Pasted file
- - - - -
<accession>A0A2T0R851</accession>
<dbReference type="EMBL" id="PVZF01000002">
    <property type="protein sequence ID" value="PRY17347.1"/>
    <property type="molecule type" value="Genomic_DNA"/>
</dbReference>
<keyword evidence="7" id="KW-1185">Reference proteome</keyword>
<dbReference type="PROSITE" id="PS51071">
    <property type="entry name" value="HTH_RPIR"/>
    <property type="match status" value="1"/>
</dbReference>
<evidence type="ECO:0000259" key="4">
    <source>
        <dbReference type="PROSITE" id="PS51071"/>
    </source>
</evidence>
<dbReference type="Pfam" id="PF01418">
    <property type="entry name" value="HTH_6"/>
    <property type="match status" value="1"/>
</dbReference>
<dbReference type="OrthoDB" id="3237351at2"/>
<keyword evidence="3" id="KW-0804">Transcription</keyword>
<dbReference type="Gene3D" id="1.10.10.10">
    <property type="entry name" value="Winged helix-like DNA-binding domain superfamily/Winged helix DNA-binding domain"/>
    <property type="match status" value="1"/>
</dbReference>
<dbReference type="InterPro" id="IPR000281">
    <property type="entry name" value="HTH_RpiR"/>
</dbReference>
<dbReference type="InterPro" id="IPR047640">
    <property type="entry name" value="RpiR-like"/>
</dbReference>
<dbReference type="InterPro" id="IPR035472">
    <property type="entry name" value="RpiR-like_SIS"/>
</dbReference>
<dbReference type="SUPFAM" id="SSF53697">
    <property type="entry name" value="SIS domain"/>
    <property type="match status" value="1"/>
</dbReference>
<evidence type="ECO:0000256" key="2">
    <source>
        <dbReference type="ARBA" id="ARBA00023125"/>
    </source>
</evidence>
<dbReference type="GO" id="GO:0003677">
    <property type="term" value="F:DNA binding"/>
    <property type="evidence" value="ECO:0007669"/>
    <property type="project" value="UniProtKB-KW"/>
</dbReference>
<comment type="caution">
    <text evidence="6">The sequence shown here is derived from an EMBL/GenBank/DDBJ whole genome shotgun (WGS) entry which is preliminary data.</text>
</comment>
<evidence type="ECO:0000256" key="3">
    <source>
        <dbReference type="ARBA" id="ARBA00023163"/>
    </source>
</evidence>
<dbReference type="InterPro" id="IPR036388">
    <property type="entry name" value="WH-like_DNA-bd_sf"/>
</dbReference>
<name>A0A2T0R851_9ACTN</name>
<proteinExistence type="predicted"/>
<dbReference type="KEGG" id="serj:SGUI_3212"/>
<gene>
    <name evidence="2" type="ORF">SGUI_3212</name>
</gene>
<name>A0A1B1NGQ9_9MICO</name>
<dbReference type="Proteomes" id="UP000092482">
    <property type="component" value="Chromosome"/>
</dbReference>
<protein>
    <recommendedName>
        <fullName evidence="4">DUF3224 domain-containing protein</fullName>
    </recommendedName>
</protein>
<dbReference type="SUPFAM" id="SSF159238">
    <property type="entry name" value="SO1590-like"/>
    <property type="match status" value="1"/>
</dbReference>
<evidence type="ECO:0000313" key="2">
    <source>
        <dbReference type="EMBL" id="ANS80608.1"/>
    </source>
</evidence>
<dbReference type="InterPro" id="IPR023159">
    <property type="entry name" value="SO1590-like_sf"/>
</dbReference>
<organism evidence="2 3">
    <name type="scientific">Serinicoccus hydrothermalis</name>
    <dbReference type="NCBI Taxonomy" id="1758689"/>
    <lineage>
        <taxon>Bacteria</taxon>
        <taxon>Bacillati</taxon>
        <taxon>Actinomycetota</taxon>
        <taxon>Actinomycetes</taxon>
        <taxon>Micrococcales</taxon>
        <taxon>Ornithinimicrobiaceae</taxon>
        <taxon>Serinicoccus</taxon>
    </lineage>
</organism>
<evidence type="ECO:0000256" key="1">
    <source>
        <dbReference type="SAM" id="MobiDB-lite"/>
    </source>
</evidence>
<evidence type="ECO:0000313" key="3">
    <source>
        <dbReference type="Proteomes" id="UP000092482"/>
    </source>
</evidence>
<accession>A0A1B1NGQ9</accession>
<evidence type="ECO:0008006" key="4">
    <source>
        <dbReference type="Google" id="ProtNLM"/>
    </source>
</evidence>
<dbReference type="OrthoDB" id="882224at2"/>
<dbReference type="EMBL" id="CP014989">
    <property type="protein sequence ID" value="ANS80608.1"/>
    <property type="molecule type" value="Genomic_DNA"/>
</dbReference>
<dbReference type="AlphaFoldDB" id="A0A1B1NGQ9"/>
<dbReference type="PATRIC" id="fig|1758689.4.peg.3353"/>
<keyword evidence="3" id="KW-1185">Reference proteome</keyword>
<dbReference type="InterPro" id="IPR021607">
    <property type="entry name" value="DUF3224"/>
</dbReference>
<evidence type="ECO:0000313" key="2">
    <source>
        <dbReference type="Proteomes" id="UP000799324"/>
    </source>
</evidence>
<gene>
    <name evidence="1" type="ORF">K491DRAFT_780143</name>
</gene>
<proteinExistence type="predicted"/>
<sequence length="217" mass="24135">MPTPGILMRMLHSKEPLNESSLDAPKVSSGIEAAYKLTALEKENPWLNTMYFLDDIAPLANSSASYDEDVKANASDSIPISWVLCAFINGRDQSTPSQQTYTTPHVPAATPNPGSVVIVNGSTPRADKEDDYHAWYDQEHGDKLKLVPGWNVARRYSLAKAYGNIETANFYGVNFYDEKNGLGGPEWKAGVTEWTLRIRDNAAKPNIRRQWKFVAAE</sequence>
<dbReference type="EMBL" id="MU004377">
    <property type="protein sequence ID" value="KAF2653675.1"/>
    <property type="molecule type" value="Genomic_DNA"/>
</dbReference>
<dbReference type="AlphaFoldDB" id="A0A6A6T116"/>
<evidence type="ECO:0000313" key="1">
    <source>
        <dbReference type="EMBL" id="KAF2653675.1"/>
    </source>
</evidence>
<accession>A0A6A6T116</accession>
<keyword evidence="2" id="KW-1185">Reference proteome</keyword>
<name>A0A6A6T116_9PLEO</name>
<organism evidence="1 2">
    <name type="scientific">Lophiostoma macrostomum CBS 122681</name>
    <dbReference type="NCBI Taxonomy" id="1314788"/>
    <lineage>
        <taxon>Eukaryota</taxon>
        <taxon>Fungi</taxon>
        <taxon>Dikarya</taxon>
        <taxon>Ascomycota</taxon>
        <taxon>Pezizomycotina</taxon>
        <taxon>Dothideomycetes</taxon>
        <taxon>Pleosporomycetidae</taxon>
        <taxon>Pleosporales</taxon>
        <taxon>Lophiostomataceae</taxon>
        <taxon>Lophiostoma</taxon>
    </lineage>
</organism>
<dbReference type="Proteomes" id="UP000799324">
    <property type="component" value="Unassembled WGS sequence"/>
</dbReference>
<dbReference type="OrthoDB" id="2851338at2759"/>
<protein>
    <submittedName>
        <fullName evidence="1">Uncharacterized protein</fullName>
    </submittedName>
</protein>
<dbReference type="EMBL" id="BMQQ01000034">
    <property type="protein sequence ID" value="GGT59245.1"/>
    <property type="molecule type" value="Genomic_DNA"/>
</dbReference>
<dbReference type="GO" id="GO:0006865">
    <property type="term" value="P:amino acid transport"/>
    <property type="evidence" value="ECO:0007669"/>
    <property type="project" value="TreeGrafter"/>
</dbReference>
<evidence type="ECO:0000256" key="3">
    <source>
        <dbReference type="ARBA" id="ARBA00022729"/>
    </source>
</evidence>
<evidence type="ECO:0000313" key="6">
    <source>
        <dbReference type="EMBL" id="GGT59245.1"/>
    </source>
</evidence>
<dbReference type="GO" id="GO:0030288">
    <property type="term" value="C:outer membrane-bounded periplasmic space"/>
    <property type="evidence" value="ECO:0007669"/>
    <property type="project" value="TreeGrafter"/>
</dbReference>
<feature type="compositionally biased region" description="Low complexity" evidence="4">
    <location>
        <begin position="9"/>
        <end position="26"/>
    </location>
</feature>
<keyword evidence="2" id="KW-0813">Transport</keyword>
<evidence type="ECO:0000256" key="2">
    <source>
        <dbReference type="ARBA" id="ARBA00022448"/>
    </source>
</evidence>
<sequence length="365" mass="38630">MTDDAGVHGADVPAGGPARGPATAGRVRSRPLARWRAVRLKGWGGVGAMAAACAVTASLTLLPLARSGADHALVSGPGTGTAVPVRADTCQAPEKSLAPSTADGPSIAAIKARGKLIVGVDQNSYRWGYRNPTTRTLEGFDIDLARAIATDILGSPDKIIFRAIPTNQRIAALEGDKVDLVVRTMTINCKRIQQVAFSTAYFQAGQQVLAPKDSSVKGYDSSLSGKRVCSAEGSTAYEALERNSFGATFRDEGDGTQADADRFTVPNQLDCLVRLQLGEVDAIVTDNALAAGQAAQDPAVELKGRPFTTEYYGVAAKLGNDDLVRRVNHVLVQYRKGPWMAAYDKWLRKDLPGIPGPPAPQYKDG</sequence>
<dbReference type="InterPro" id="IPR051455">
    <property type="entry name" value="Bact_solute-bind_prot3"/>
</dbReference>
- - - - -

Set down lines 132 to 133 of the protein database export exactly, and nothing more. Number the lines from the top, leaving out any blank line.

<gene>
    <name evidence="1" type="ORF">K491DRAFT_780143</name>